To test the efficacy of his criteria, McDowell had three independent judges review all of the initially "unresolved" rape reports using his criteria. This group included the cases of those women who had admitted their allegation was fabricated when confronted with taking a polygraph. For a case to be classified as "unproved," all three of the judges had to determine a given complaint was false. After the judges review, 65% of the cases in McDowell's study were found to be false.
There is no certainty that any or all of the indicators identified by McDowell will be present in rape reports that appear to be "suspect." When present, however, they may serve to focus an investigation of the charges, as well as to guide the treatment of the alleged victim.
The Cost of the Crime
In most jurisdictions the accuser must admit that the accusation was false before the charges against the suspect will be dropped. Yet before the accuser decides to recant, the life of the falsely accused may have been disrupted, if not destroyed. They may have suffered any number of inequities, such as being arrested and questioned; dealing with the expense of hiring an attorney; being subjected to time in jail; having trouble with their employer; and fall-out with family and friends, to name just a few.Even if the case is dropped, the reputation of the falsely accused may be irreparably harmed, because some people may believe the retraction was "pressured," and not true.
Worse yet for the accused, the case may go to trial. Even if the falsely accused are acquitted, technically that does not mean they are innocent, only that they could not be found guilty. Regardless of the outcome of a criminal trial, the accuser can pursue civil action against the accused, resulting in further loss of resources. The worst possible outcome for those falsely accused of rape might be conviction and incarceration.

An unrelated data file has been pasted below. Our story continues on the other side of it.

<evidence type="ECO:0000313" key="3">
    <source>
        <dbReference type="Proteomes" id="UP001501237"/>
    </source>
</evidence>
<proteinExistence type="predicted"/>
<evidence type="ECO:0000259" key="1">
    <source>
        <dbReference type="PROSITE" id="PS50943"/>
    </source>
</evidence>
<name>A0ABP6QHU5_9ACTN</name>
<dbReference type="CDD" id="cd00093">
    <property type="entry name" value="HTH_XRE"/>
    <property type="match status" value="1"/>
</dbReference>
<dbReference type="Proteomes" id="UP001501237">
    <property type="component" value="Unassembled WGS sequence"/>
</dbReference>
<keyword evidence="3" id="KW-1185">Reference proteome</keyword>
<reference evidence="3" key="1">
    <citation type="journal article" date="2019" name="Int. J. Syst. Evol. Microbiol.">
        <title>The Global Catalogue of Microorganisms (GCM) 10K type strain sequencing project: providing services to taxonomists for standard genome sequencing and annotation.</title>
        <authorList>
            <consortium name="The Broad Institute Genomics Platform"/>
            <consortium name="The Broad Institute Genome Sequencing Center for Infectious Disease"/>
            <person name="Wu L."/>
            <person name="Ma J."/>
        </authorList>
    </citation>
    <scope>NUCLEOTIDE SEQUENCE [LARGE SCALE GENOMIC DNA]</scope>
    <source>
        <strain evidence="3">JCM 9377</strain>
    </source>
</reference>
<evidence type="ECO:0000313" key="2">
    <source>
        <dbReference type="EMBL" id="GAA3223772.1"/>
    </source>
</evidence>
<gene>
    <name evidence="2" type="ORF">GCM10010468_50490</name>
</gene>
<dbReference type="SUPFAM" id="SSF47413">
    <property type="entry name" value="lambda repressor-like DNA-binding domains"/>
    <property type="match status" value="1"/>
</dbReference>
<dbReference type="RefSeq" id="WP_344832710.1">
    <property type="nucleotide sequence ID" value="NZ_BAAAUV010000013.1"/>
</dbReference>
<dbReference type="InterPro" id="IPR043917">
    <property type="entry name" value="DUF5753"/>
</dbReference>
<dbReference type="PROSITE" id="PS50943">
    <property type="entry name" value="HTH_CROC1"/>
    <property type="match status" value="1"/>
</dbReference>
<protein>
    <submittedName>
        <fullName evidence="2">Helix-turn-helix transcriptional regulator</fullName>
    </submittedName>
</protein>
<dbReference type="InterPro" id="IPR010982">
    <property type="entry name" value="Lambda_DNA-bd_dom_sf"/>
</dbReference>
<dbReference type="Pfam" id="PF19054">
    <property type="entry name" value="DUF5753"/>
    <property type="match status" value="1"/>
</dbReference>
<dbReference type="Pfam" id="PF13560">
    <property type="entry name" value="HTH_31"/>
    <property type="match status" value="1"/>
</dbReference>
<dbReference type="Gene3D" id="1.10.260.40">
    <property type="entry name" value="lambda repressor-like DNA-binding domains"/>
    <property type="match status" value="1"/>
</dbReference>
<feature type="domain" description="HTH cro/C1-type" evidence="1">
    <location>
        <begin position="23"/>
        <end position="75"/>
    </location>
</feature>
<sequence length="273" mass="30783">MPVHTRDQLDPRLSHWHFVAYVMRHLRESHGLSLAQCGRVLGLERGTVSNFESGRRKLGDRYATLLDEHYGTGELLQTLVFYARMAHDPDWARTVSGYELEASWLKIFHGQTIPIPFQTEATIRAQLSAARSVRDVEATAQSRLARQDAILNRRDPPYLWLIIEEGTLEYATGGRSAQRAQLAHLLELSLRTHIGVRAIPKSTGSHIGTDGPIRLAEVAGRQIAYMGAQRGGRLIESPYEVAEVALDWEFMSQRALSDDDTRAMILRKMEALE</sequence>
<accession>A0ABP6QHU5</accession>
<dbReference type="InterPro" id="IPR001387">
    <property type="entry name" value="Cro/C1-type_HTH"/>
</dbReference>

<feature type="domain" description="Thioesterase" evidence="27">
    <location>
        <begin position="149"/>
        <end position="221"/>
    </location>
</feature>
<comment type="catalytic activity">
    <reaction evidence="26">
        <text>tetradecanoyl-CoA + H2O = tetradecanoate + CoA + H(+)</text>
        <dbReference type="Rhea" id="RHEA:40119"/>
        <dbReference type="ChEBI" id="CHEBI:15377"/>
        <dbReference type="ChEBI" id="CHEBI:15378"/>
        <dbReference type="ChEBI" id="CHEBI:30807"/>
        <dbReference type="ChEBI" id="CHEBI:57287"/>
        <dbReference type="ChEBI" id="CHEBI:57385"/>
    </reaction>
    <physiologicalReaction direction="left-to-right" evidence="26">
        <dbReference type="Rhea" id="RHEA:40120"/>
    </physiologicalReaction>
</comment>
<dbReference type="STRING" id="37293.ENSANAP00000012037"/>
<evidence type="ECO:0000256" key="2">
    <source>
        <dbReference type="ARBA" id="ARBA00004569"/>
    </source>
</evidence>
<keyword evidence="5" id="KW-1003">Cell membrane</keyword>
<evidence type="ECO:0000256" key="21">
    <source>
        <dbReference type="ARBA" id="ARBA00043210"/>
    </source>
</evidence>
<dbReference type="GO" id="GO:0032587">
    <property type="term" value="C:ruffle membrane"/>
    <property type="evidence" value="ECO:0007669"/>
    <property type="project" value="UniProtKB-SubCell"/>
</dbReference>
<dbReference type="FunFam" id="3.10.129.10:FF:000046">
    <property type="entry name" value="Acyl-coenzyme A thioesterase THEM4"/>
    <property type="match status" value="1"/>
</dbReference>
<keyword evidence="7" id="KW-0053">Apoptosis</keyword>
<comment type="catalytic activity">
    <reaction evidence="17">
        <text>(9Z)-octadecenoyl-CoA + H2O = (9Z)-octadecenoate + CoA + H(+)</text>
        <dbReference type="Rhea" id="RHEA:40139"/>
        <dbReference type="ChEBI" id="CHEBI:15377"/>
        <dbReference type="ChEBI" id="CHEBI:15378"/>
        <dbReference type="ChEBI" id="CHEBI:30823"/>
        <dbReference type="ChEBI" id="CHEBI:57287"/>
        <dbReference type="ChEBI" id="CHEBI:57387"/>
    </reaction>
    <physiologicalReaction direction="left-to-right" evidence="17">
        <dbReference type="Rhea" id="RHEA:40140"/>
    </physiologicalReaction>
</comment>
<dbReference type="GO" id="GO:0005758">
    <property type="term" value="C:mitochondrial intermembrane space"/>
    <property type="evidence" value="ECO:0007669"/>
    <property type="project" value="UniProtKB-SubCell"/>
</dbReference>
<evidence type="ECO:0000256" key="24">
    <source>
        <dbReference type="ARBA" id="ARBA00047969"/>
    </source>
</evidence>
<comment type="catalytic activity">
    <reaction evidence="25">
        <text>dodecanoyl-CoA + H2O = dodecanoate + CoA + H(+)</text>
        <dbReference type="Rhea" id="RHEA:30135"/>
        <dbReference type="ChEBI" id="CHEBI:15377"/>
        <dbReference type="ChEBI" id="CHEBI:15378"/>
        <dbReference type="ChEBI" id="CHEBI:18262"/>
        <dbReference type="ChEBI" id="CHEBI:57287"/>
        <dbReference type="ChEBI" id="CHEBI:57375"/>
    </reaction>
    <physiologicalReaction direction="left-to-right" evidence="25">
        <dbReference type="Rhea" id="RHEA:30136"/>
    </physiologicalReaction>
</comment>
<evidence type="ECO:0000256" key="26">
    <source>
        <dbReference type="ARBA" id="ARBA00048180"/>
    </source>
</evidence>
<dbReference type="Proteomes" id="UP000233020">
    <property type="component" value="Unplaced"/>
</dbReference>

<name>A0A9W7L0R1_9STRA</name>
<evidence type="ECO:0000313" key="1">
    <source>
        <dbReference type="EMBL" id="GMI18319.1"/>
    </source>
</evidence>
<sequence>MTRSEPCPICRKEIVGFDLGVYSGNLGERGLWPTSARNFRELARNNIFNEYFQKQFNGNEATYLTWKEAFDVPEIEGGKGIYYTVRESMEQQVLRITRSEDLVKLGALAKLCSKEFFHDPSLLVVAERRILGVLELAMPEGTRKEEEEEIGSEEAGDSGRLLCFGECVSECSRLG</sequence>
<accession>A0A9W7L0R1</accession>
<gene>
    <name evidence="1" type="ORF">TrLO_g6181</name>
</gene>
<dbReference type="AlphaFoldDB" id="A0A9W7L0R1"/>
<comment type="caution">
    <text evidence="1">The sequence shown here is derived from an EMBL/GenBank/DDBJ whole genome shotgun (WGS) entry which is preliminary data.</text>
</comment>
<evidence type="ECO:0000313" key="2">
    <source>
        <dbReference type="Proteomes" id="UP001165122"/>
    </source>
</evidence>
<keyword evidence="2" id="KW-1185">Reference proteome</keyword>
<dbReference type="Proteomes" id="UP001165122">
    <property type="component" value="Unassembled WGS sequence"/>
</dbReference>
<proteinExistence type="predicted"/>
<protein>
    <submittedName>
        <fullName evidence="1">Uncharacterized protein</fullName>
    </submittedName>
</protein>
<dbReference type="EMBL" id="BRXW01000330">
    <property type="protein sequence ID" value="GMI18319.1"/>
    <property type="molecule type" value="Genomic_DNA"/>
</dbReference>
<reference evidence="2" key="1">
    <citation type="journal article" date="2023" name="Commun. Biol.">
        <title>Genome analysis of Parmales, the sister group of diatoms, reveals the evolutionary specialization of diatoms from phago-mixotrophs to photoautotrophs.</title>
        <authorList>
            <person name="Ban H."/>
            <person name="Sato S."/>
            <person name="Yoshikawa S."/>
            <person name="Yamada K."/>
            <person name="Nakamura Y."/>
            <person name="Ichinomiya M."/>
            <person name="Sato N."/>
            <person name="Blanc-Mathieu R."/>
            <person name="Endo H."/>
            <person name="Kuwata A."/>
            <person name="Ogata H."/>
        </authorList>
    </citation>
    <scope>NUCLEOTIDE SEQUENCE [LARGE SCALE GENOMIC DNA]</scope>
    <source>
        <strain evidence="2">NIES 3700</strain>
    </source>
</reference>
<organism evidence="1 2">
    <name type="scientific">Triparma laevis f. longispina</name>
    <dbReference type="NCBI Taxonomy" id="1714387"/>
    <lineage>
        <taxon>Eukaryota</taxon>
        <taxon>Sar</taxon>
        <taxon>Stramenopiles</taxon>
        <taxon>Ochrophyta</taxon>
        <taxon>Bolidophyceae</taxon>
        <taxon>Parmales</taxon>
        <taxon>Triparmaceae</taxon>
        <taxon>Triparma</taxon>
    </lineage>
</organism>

There is no way of knowing the number of defendants who have been convicted of rape on the basis of a false allegation. One study found 28 cases in which the defendant had been convicted and served an average of 7 years in prison before being exonerated by DNA evidence (Connors et al., 1996). Of note, all 28 cases involved sexual assault with the trials taking place in the mid- to late- 1980s when DNA was not routinely tested. According to the Innocence Project, since 2000 there have been 156 cases of post-conviction exonerations based on DNA testing, an untold number of which involved sex crimes (Innocence Project, 2008). The average time the wrongfully convicted person served prior to release was 12 years. Regardless of the exact number, processing those who have been falsely accused of rape is a clear waste of legal, judicial, and penal resources.
Essentially, there are no formal negative consequences for the person who files a false report of rape. Not only did the false allegation serve a purpose for the accusers, they actually never have to fully admit to themselves, their family, or their friends that the report was a lie. Although there are grounds for bringing legal action against the accuser, it is virtually never done. Even should a charge be filed, in most jurisdictions filing a false report is only a misdemeanor.
When rape cases go to trial, alleged victims are protected by "rape shield statutes." In brief, these statutes are designed to prevent defense attorneys from using the accuser's sexual history "against" her. At the same time, these rape shield laws may suppress evidence related to the woman's history that is relevant to the issue before the court. In particular, they have been used to exclude prior false accusations of rape filed by the alleged victim.